In FIG. 2, a part of the product 11 is shown clamped in the corresponding parts of a pair of cooled tools (16, 17) of a press forming machine. The flat cut-to-size sheet is heated in a furnace to a temperature above Ac3, that is, the austenite area. The heated sheet is moved in between the pair of tools 16, 17 and the tools 16, 17 clamp the sheet and forms it in a rapid forming operation. The forming should be so quick that the steel does not harden during the forming operation. Then, the sheet remains in the cooled tools 16, 17 which tools serve as a fixture or support or form or brace after the forming and during the cooling. The cooling should be so rapid that the steel will have a suitable martensitic structure as described in GB-1490535-A and the analysis or makeup or composition of the steel should preferably be as described therein.
Around the areas in which the holes 12, 13, 14 are to be made, there are inserts 20, 21, suitably or preferably ceramic inserts, in the tools 16, 17. These inserts 20, 21 have a lower heat conducting ability than the rest of the tools 16, 17 and they cause the sheet to cool more slowly in these areas than otherwise. In other words, the areas of the sheet adjacent the inserts cools more slowly than the remainder of the sheet. Thus, the sheet hardens less, that is, is less martensitic, or does not harden at all in these areas.
Then, when the holes 12-14 are punched or made in another way, their edges will be more even than they would be if they were punched in a hardened material. There will also be less microcracks. This will have a positive effect on the fatigue strength. The wear of the machining tools will also be reduced which is an advantage economically.
FIG. 3 shows tools 16, 17 which have recesses 23, 24 instead of the inserts 20, 21 in FIG. 2 so that thin clearances are formed between the tools 16, 17 and the sheet 11 in the areas for subsequent machining, that is in the areas in which the holes 12-14 are to be punched. The recesses 23, 24 reduce the cooling effect of the tools 16, 17 and the result will be the same as when the inserts 20, 21 are used, that is, the steel will not transform into martensite at all or will do so at a reduced degree.
FIG. 4 shows an alternative design with induction elements 27, 28 in the tools 16, 17. By induction heating, the rapid cooling can be prevented and the steel can be prevented from hardening in the area of the induction elements.
It still also be possible to permit martensite to form and to then temper the formed martensite by heating the steel by the use of the induction elements 27, 28. It is also possible to heat by other methods than induction heating.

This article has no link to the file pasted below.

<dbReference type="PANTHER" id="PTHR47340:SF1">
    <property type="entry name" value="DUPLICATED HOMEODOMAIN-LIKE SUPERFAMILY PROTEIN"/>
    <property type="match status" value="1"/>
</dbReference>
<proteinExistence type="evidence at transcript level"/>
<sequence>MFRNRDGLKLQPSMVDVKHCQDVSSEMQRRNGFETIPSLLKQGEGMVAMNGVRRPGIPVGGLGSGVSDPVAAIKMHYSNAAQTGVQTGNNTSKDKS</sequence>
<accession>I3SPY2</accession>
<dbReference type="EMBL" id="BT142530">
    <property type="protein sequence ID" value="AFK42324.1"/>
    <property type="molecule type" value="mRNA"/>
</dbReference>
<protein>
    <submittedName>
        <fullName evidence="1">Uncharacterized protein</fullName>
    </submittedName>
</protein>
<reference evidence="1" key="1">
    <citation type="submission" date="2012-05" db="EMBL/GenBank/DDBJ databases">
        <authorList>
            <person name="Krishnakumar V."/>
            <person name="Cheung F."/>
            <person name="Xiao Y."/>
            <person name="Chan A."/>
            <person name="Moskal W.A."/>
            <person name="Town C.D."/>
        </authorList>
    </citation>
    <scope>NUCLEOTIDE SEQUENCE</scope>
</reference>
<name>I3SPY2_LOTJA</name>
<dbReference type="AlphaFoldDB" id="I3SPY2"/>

As an alternative to the providing of mild steel areas in the steel directly in the forming tools as described with reference to the FIGS. 2-4, one can have the entire product 11 harden in the tools and then, in a separate process, temper the areas in which the machining is to be carried out. In such a case, the tempering can be carried out in direct connection with the machining operation by using a machine, for example a punch, that has a heating device, for example an induction heating element, built into it.
One feature of the invention resides broadly in a method of making a sheet steel product by heating a sized steel sheet, hot forming the steel sheet in a pair of tools and hardening the formed product by cooling it rapidly from an austenitizing temperature while it is still in the pair of tools and then machining the product, characterized in that mild areas are left in the product and the machining is carried out in such mild areas.
A further feature of the invention resides broadly in preventing said areas from hardening by preventing rapid cooling thereof.
Another feature of the invention resides broadly in keeping a clearance between the tools 16, 17 and said areas for preventing rapid cooling thereof.
Still another feature of the invention resides broadly in keeping heat insulating inserts 20, 21 in the tools against said areas for preventing rapid cooling thereof.
Another feature of the invention resides broadly in that the entire product is hardened in the tools and said areas are then tempered.
Yet another feature of the invention resides broadly in that said areas are tempered while the product is still in the tools.
Still another feature of the invention resides broadly in that said areas are tempered when the product has been removed from the tools.
Another feature of the present invention resides broadly in that said areas are tempered in connection with the machining or boring or finishing or drilling operation.
Examples of steel sheets, and methods for forming steel sheets which may be used in conjunction with embodiments of the present invention may be found in the following U.S. Pat. Nos: 5,382,302; 5,383,592; 5,392,843; 5,407,493; 5,421,969; 5,425,820; 5,431,753; 5,439,165; 5,462,615; 5,467,811; and 5,470,529.
Examples of induction heating devices which may be used in conjunction with embodiments of the present invention may be found in the following U.S. Pat. Nos. 5,378,879; 5,408,072; 5,409,553; 5,411,570; 5,455,402; 5,472,528; and 5,479,436.